Among the London poets of the 1590s, pastoral epithets were established and shared: Spenser as Colin, Drayton as Rowland, and Barnfield as Daphnis. Leo Daugherty has argued convincingly that the Ganymede spoken of by Barnfield/Daphnis was none other than William, Sixth Earl of Derby, who inherited the poetic title on the death of his brother, Ferdinando (William Shakespeare, Richard Barnfield and the Sixth Earl of Derby (p.13). The family’s heraldic crest bears an eagle to connect them to the Ganymede myth. The Derby family were closely connected to hermetical movements in the C16, most noticeably to Dr John Dee, who had been the astrological and political advisor to Elizabeth I. Though Barnfield dedicates Cynthia to William, saying “small is the gift”, he must have been aware of how large was the connection. By linking Cynthia to the Sixth Earl, he connects the book to Ganymede (his love) and hermetic political movements in Elizabethan England—which is where the poetical vision begins.
“Cynthia” is composed around an elaborate conceit that Peele had used in The Arraignment of Paris (1584). At the close of his dramatic masque (performed in front of the Queen), Majestie (Juno/Hera), Love (Venus/Aphrodite), Vertue (Minerva/Athene) refuse the golden ball/orb of power and present the gift to Elizabeth. (In Astraea, pp.63-4, Yates notes Barnfield’s imitation of this theme). This poetic conceit was also visually present in a painting by Eworth (1569) hung at Whitehall Palace.
Using hermetical number symbolism, Stanzas 1-15 of “Cynthia”, form a ladder of ascent (as in The Psalms) that culminate in a vision of the triple-formed Elizabeth, the Spenserian Faerie Queene who possesses Power, Loveliness and Wisdom. Stanza 16 celebrates Elizabeth as the Sun and Stanza 17 as a “peerelesse Prince”. Unlike the visual conceit of Eworth, Barnfield dwells on the androgynous nature of Elizabeth who is both the Idea of physical pulchritude in woman and of mental wisdom in men. Such is an orthodox Spenserian view (Britomart, Belphoebe, and even Una in whom Sylvanus see his youthful male beloved, Cyparissus). “Cynthia” is a vision of political order in the key of chastity. The twenty sonnets that follow are homoerotic, but also in the key of Virgo. This is introduced by the Latin emblem for the whole volume: Quod cupio, nequeo, “What I desire, I cannot have.”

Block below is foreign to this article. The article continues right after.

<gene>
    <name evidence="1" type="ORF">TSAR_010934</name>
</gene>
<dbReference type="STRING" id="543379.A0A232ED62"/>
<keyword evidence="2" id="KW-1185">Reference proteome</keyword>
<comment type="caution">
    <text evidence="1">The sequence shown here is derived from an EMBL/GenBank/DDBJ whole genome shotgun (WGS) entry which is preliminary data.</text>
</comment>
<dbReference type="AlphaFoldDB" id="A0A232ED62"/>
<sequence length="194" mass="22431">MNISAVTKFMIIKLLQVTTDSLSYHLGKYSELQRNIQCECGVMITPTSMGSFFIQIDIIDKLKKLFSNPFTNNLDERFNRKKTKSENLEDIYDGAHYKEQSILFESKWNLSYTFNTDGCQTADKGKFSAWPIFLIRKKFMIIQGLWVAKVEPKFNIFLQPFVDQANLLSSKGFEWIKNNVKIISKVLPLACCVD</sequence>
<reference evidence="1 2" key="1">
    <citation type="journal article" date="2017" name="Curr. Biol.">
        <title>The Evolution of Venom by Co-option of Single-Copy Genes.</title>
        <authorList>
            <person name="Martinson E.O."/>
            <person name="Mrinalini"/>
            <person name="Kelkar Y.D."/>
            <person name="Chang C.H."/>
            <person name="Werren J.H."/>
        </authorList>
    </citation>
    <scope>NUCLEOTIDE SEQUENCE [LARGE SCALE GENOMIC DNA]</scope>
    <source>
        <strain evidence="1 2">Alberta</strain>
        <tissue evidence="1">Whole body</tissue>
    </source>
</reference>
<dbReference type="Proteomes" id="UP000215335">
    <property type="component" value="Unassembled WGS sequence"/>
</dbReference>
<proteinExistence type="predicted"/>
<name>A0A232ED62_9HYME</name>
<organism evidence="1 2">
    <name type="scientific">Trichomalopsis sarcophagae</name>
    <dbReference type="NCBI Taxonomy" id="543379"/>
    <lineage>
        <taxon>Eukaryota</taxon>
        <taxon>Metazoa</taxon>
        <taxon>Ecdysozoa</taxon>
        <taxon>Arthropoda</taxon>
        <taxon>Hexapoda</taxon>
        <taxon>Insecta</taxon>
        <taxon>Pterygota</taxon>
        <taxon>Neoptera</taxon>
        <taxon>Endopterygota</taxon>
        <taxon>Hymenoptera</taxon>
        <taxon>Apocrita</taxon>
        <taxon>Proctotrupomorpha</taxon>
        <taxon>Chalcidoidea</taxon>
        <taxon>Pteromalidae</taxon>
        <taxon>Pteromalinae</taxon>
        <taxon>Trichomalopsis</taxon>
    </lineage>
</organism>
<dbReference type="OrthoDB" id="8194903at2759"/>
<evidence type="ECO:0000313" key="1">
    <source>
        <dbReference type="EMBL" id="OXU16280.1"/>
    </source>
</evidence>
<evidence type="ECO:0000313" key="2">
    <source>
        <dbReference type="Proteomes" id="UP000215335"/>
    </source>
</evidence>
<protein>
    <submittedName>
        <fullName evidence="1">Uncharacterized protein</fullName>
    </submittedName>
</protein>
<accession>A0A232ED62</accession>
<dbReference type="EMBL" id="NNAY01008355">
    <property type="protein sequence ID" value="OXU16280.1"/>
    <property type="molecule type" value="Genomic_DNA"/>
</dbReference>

In taking the pseudonym, Daphnis, Barnfield draws upon classical Greek myth. He is the male laurel, Apollo’s tree, a shepherd son of Hermes, who offended Eros and Aphrodite and was consequently cursed with unrequited love. He is the homoerotic poet whose desire cannot be consummated. His Ganymede isn’t the Ganymede of traditional mythologizing, but a beautiful boy, as Sonnet 9 explains, whom was created by Diana and Venus—a contained lover wholly “to chastity inclinde.” The twenty sonnets place homoerotic desire in the context of a world where they cannot be physically realised, yet, as Neo-Platonism claimed, they allow for a poetic birth out of chastity (just as Elizabeth’s reign as Gloriana was born from her chastity).
The “Ode” that follows the two sequences describes the death of Daphnis. He abandons Ganymede for a triple-formed Eliza (Beauty, Majesty and Wisdom). It is a surrender to Elizabethan times, one that requires he give up a fanciful desire for Ganymede (homoeroticism) for what love commands: heterosexuality. His acceptance of that Idea leads to a broken heart. Using the pastoral mirror of The Golden Age, the Daphnis poems, in Cynthia, are an exploration of same sex desire in Elizabethan England.